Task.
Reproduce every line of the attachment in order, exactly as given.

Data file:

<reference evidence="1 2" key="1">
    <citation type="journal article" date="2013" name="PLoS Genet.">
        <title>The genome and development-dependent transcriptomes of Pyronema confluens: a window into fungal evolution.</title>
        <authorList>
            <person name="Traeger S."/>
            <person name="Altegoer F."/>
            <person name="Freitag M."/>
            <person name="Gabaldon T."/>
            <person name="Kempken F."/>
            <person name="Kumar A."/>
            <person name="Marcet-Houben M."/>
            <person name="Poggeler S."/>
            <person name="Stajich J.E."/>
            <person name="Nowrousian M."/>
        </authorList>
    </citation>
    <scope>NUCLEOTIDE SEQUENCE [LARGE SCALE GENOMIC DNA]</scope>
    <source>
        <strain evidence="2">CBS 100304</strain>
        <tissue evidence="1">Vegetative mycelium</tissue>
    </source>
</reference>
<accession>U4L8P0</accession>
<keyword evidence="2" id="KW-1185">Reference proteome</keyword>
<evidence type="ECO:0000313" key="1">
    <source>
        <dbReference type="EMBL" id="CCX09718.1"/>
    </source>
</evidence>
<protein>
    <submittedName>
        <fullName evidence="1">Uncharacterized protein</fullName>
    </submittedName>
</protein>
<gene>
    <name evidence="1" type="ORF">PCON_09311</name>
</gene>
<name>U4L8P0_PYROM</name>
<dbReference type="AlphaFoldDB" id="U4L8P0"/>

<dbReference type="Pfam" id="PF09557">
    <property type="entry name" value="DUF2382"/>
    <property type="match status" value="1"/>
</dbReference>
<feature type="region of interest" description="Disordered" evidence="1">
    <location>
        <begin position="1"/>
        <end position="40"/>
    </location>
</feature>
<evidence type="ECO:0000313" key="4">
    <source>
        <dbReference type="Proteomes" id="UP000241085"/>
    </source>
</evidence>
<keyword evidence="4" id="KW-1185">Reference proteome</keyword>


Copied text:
<reference evidence="1 2" key="1">
    <citation type="journal article" date="2013" name="PLoS Genet.">
        <title>The genome and development-dependent transcriptomes of Pyronema confluens: a window into fungal evolution.</title>
        <authorList>
            <person name="Traeger S."/>
            <person name="Altegoer F."/>
            <person name="Freitag M."/>
            <person name="Gabaldon T."/>
            <person name="Kempken F."/>
            <person name="Kumar A."/>
            <person name="Marcet-Houben M."/>
            <person name="Poggeler S."/>
            <person name="Stajich J.E."/>
            <person name="Nowrousian M."/>
        </authorList>
    </citation>
    <scope>NUCLEOTIDE SEQUENCE [LARGE SCALE GENOMIC DNA]</scope>
    <source>
        <strain evidence="2">CBS 100304</strain>
        <tissue evidence="1">Vegetative mycelium</tissue>
    </source>
</reference>
<accession>U4L8P0</accession>
<keyword evidence="2" id="KW-1185">Reference proteome</keyword>
<evidence type="ECO:0000313" key="1">
    <source>
        <dbReference type="EMBL" id="CCX09718.1"/>
    </source>
</evidence>
<protein>
    <submittedName>
        <fullName evidence="1">Uncharacterized protein</fullName>
    </submittedName>
</protein>
<gene>
    <name evidence="1" type="ORF">PCON_09311</name>
</gene>
<name>U4L8P0_PYROM</name>
<dbReference type="AlphaFoldDB" id="U4L8P0"/>

<dbReference type="Pfam" id="PF09557">
    <property type="entry name" value="DUF2382"/>
    <property type="match status" value="1"/>
</dbReference>
<feature type="region of interest" description="Disordered" evidence="1">
    <location>
        <begin position="1"/>
        <end position="40"/>
    </location>
</feature>
<evidence type="ECO:0000313" key="4">
    <source>
        <dbReference type="Proteomes" id="UP000241085"/>
    </source>
</evidence>
<keyword evidence="4" id="KW-1185">Reference proteome</keyword>